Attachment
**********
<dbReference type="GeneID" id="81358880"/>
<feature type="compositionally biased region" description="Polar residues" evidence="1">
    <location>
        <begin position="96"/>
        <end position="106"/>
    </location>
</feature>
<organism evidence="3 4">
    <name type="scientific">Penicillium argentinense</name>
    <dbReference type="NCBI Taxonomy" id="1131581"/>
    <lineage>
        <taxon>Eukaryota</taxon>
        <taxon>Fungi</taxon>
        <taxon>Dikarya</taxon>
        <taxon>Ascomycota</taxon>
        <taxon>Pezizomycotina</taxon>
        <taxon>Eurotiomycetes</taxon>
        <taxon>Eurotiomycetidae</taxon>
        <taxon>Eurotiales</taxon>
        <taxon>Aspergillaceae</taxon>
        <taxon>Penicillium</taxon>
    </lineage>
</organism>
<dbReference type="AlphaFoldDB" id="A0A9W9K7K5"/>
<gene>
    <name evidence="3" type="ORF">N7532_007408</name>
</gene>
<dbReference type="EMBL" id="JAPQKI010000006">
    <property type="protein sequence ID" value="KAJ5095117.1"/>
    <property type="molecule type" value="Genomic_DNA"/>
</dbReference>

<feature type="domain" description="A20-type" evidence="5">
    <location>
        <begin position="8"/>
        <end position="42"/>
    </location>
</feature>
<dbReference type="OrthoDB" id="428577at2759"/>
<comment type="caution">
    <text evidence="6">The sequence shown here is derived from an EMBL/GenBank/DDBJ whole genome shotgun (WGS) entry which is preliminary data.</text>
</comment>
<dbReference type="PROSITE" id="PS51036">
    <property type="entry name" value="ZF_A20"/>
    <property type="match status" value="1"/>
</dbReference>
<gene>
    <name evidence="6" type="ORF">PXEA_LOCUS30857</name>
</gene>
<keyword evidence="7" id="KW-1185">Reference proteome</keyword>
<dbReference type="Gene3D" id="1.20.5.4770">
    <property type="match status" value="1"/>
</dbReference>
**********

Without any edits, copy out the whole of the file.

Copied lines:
<dbReference type="GeneID" id="81358880"/>
<feature type="compositionally biased region" description="Polar residues" evidence="1">
    <location>
        <begin position="96"/>
        <end position="106"/>
    </location>
</feature>
<organism evidence="3 4">
    <name type="scientific">Penicillium argentinense</name>
    <dbReference type="NCBI Taxonomy" id="1131581"/>
    <lineage>
        <taxon>Eukaryota</taxon>
        <taxon>Fungi</taxon>
        <taxon>Dikarya</taxon>
        <taxon>Ascomycota</taxon>
        <taxon>Pezizomycotina</taxon>
        <taxon>Eurotiomycetes</taxon>
        <taxon>Eurotiomycetidae</taxon>
        <taxon>Eurotiales</taxon>
        <taxon>Aspergillaceae</taxon>
        <taxon>Penicillium</taxon>
    </lineage>
</organism>
<dbReference type="AlphaFoldDB" id="A0A9W9K7K5"/>
<gene>
    <name evidence="3" type="ORF">N7532_007408</name>
</gene>
<dbReference type="EMBL" id="JAPQKI010000006">
    <property type="protein sequence ID" value="KAJ5095117.1"/>
    <property type="molecule type" value="Genomic_DNA"/>
</dbReference>

<feature type="domain" description="A20-type" evidence="5">
    <location>
        <begin position="8"/>
        <end position="42"/>
    </location>
</feature>
<dbReference type="OrthoDB" id="428577at2759"/>
<comment type="caution">
    <text evidence="6">The sequence shown here is derived from an EMBL/GenBank/DDBJ whole genome shotgun (WGS) entry which is preliminary data.</text>
</comment>
<dbReference type="PROSITE" id="PS51036">
    <property type="entry name" value="ZF_A20"/>
    <property type="match status" value="1"/>
</dbReference>
<gene>
    <name evidence="6" type="ORF">PXEA_LOCUS30857</name>
</gene>
<keyword evidence="7" id="KW-1185">Reference proteome</keyword>
<dbReference type="Gene3D" id="1.20.5.4770">
    <property type="match status" value="1"/>
</dbReference>